Astoria Characters: The Charity Worker
Although it takes up an entire tree-lined block of Long Island City, the CMMB Distribution Center is a remarkably unnoticeable building.
The only thing that announces the presence of the long and low cream-colored 33,000-square-foot structure is a grey blend-into-the-background metal front door with a small sign so far overhead that you have to crane your neck to read it.
It notes, in robin-blue lettering, that this is the home of the Catholic Medical Mission Board.
Ralph Barberio, the longtime manager of the CMMB, is similarly low-key.
Self-effacing and soft-spoken, Ralph, who is grandfatherly grey, doesn’t want to talk about himself.
He’d rather highlight the work CMMB, which this year shipped more than $500 million in donated medicines and medical supplies to people in 32 Third World countries.
“The doctors and nurses who give their free time to go on missions are the great ones,” he says. “We’re nothing without them.”
As Ralph walks around the distribution center, he looks at row after row of pallets set for shipment and sees not only black plastic shrink wrap and cardboard boxes but also hope.
Maybe it’s because he grew up with nothing. Or perhaps it’s because he’s an ex-cop. The reason he’s so willing to help others doesn’t really matter.
Ralph, whose grandparents came from Italy, was born in Queensbridge Houses.
His parents divorced when he was young – he can’t remember whether he was 5 or 7 – and he and his two older sisters lived with their mother and grandparents in Astoria.
“My mother had MS,” he says. “And we never had much money.”
To help out, Ralph started working at age 11. At first, he filled soda cases for a deli. When he was 14, he became a stock boy for a pharmacy.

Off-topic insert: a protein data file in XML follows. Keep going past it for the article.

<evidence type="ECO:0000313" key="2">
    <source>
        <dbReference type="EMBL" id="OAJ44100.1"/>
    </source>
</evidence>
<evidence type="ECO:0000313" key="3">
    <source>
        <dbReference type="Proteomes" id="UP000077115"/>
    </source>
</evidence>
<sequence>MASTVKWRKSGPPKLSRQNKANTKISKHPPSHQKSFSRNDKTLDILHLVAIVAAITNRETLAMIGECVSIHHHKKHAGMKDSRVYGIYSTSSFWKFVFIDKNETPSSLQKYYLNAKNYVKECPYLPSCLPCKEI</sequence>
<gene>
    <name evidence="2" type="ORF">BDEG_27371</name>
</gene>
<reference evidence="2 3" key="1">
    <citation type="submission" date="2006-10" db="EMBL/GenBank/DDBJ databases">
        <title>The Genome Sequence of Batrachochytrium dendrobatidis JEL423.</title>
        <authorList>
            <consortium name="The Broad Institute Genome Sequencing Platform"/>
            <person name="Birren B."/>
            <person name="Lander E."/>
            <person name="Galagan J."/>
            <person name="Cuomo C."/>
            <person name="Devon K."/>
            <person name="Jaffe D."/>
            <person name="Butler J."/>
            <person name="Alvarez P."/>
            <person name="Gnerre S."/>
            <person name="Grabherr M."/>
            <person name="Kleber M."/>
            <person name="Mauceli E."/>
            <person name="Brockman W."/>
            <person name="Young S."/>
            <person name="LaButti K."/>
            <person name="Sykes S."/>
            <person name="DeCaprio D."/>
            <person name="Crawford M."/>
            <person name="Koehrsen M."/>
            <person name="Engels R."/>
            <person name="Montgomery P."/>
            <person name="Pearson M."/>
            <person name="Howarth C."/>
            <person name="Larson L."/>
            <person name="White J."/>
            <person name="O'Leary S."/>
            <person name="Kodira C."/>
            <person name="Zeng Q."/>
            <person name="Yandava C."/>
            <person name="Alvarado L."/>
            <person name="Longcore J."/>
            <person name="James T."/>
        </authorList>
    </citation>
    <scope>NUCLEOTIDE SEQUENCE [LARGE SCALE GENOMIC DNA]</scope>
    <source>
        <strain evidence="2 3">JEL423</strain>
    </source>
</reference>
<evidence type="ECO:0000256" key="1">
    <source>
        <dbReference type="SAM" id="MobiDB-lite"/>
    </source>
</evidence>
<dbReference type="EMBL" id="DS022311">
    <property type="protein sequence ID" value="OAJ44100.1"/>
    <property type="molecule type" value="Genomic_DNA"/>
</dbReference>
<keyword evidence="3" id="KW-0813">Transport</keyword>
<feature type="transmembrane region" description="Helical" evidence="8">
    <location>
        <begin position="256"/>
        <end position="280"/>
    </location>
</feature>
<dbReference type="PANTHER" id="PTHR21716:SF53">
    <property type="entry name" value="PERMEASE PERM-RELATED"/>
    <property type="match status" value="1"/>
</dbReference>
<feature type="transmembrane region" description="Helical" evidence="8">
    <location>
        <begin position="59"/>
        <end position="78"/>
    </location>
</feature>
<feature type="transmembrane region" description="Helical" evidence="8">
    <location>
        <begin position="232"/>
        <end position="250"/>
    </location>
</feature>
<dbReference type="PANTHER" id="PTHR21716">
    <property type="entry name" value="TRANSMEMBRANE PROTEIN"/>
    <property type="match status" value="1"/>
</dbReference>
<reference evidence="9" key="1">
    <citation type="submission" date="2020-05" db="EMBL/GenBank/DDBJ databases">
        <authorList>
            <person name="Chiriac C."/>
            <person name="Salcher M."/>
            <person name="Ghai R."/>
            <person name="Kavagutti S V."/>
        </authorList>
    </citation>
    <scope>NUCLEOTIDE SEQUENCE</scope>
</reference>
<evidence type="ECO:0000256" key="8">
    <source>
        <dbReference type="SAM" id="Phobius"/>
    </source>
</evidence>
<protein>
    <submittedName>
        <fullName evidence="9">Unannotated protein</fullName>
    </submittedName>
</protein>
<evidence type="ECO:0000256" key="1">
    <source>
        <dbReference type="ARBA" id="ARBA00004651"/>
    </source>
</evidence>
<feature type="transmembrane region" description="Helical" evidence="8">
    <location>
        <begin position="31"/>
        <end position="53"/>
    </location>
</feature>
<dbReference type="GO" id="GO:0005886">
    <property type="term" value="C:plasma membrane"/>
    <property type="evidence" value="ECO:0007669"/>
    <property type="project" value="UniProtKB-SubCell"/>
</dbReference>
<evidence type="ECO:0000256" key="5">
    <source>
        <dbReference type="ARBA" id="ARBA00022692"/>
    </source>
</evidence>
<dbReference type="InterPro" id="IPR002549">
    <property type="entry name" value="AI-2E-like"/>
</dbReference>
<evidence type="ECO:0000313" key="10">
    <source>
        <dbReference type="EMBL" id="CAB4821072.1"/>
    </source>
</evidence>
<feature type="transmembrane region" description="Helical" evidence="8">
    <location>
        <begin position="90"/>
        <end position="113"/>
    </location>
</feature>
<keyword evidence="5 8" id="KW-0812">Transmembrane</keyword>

It was his brother-in-law, a police officer, who persuaded him to take up that career.
For two years, Ralph was a police trainee. Then he entered the police academy.
“In those days, you had to be 21,” he says. “I started the day I turned 21.”
He worked a Harlem beat before transferring to Astoria’s 114th Precinct, where he was on foot patrol, radio-car patrol and finally worked in community relations.
When Ralph retired after 23 years, in 1991, his partner framed his police officer and detective shields as well as his unit citations and excellent-duty medals and presented them to him.
They hang above his desk, which is surrounded by Yankees mementoes and souvenirs from countries CMMB works with.
“I’m a die-hard Yankees fan,” he says.
They are from Nigeria,” he says. “I like to say I have my ducks all in a row.”
It’s not a joke, not exactly, but it’s probably the closest he ever comes to making one. He says it with a straight face.
For the first five years after he left the police force, Ralph was the mail room manager for Time Warner in Manhattan.
When he was laid off, he applied for a data-entry job at CMMB.
“A friend of mine knew someone who worked here,” he says. “We are all crossed trained because there are only seven people, including myself, on the staff. I can do all the jobs but just not as good.”
CMMB, which was founded in 1912, opened the distribution center in 1965.
It has an office in Manhattan as well as ones in Peru, Kenya, Haiti, South Sudan and Zambia.
Ralph, who became the manager nearly 20 years ago, immediately took the private nonprofit’s mission to heart.
“When I went to Haiti, I came back and said that I’ve got to work harder to get life-saving medicine to the people who desperately need it,” he says. “I saw children ages one to five who were dying because they couldn’t get basic medicines like antibiotics.”
The “good work” the CMMB does is what motivates Ralph.
“Look at this,” he says, pointing to a group of boxes ready to go. “Each shipment is marked ‘packed with love’ and includes the name of the person who prepared it.”
Ralph likens the distribution process – products come in the door, are stored on shelves, put in cartons, readied for shipment and loaded into containers – to the circle of life.
“I call it this because it goes in a physical circle at the distribution center,” he says. “It’s the circle of life that gets life-saving medicine all over the world.”
Speaking of life, things will soon be coming full circle for Ralph, too.
He’s 68, and in a couple of years, he hopes to hand off the management of the distribution center to someone else.
“I don’t want to work much past 70,” he says. “I get invited to go on missions with the doctors and nurses all the time, and I may actually do it after I retire.”
Writer: Nancy A. Ruhling may be reached at Nruhling@gmail.com; @nancyruhling on Twitter; nruhling on Instagram, , . Copyright 2017 by Nancy A. Ruhling